A barouche was a fashionable type of horse-drawn carriage in the 19th century. Developed from the calash of the 18th century, it was a four-wheeled, shallow vehicle with two double seats inside, arranged vis-à-vis, so that the sitters on the front seat faced those on the back seat. It had a soft collapsible half-hood folding like a bellows over the back seat and a high outside box seat in front for the driver. The entire carriage was suspended on C springs. It was drawn by a pair of high-quality horses and was used principally for leisure driving in the summer. A light barouche was a barouchet or barouchette. A barouche-sociable was described as a cross between a barouche and a victoria.
The word barouche is an anglicisation of the German word barutsche, via the Italian baroccio or biroccio and ultimately from the Latin birotus, "two-wheeled". The name thus became a misnomer, as the later form of the carriage had four wheels.
The earlier carriage type, called calash or calèche, was also a light carriage with small wheels, inside seats for four passengers, a separate driver's seat and a folding top. A folding calash top was a feature of two other types: the chaise, a two-wheeled carriage for one or two persons, a body hung on leather straps or thorough-braces, usually drawn by one horse; and a victoria, a low four-wheeled pleasure carriage for two with a raised seat in front for the driver.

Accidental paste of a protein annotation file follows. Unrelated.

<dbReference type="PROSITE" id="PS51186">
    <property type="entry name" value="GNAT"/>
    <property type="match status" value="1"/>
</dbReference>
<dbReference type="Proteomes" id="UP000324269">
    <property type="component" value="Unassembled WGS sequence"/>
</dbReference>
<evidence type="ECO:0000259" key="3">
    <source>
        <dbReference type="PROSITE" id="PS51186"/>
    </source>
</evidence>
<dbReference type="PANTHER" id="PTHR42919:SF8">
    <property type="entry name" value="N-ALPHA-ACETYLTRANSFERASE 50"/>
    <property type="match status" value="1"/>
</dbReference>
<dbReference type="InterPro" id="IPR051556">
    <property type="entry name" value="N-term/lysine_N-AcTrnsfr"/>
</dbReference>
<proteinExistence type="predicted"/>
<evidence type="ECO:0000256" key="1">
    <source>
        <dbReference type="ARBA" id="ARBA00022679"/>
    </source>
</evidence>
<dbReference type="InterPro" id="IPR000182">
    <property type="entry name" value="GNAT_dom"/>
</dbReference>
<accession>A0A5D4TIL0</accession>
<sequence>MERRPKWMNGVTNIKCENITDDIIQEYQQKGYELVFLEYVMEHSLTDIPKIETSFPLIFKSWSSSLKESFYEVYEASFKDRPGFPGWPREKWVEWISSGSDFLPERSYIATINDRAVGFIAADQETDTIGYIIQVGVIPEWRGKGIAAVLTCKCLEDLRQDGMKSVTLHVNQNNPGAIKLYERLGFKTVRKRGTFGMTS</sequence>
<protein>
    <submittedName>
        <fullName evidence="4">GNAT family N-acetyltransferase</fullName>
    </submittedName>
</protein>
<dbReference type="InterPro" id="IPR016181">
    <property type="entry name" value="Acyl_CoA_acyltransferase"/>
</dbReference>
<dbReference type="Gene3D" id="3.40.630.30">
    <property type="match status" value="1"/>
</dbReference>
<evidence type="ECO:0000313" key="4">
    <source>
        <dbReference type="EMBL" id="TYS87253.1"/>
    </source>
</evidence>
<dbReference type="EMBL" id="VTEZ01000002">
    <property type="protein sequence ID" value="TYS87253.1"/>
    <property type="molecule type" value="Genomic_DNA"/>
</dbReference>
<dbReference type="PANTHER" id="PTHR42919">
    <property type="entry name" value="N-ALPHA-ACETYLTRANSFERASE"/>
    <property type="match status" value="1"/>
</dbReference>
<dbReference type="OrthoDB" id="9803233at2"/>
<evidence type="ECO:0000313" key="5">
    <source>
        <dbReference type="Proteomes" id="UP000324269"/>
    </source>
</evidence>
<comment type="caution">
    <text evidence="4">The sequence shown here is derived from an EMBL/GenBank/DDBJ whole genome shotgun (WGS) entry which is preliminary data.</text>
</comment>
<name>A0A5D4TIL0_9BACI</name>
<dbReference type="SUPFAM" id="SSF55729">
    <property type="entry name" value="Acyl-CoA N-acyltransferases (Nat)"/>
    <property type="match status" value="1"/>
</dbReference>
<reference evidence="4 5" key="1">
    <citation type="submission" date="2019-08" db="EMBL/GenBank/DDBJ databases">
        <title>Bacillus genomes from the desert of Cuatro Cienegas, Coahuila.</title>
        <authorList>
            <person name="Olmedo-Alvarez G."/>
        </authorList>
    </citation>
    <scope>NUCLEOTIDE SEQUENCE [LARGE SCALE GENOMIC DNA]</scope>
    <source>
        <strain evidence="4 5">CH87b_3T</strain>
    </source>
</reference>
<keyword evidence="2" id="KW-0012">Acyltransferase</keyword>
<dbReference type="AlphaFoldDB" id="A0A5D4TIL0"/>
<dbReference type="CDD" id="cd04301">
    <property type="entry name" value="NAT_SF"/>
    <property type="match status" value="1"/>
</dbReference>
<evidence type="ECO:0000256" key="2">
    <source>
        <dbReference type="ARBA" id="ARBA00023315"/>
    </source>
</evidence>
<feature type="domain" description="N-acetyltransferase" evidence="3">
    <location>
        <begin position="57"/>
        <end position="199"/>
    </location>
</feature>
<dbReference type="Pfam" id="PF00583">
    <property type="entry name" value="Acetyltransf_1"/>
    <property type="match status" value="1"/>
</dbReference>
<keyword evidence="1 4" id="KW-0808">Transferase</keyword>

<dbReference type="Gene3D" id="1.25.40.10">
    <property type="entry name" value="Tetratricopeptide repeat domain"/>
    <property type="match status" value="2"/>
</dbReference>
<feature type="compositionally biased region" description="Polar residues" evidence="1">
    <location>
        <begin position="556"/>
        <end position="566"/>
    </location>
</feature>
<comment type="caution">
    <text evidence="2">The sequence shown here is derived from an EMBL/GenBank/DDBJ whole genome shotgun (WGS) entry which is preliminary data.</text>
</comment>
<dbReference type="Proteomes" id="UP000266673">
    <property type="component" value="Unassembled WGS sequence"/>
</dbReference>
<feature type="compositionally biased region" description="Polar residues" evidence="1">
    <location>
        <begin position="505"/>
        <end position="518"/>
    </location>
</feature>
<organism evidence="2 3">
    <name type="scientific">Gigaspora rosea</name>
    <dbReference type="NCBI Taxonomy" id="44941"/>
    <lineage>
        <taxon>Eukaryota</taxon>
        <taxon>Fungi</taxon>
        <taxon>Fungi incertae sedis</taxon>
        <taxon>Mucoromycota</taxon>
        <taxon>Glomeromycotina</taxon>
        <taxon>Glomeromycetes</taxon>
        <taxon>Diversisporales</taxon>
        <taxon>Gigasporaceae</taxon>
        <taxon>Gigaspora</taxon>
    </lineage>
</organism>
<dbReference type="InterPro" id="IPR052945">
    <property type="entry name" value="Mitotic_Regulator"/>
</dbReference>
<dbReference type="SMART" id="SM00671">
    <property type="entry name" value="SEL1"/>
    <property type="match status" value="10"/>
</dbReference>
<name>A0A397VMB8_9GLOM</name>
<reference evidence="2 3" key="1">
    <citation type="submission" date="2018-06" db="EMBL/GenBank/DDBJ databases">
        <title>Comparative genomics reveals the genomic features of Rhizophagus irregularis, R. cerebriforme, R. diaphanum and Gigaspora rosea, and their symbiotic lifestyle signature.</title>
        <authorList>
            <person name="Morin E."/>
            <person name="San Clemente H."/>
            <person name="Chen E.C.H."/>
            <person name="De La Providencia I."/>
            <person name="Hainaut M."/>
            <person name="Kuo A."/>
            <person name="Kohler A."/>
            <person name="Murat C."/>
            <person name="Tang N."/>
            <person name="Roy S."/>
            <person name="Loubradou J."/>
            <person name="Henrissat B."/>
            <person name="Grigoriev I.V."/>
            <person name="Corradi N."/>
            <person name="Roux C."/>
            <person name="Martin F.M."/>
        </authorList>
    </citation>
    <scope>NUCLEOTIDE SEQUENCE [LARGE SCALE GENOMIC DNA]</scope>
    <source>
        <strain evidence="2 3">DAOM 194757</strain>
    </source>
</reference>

In Quebec, Canada, calèche refers to a two-wheeled horse-drawn vehicle with or without a folding top and with a driver's seat on the splashboard. In the Philippines, a small two-wheeled calash is called a kalesa or calesa.
- Casanova mentions a calèche à 2 roues (two-wheeled calash) first in 1742, a calèche à 4 roues (four-wheeled calash) in 1758 (Gunther)
- Musée McCord Museum - Caleche, Dufferin Terrace, Quebec City, QC, about 1920. McCord Museum of Canadian History, Montreal, Quebec.
|Wikisource has the text of the 1911 Encyclopædia Britannica article Barouche.|
- B1499 Horse-drawn carriage, barouche, timber / metal / glass / leather / textile, made by Shanks and Co, London, England, used by John Brown Watt in Sydney before 1888 - Powerhouse Museum Collection. Search barouche. Powerhouse Museum, Sydney, Australia.
- Barouche: Definition with Barouche Pictures and Photos. Lexicus.
- Freesound :: view sample :: CalecheDownAlley.wav, Institut Universitari de l'Audiovisual (Institute of Audiovisual Studies), Universitat Pompeu Fabra, Barcelona, Spain. Sound file.
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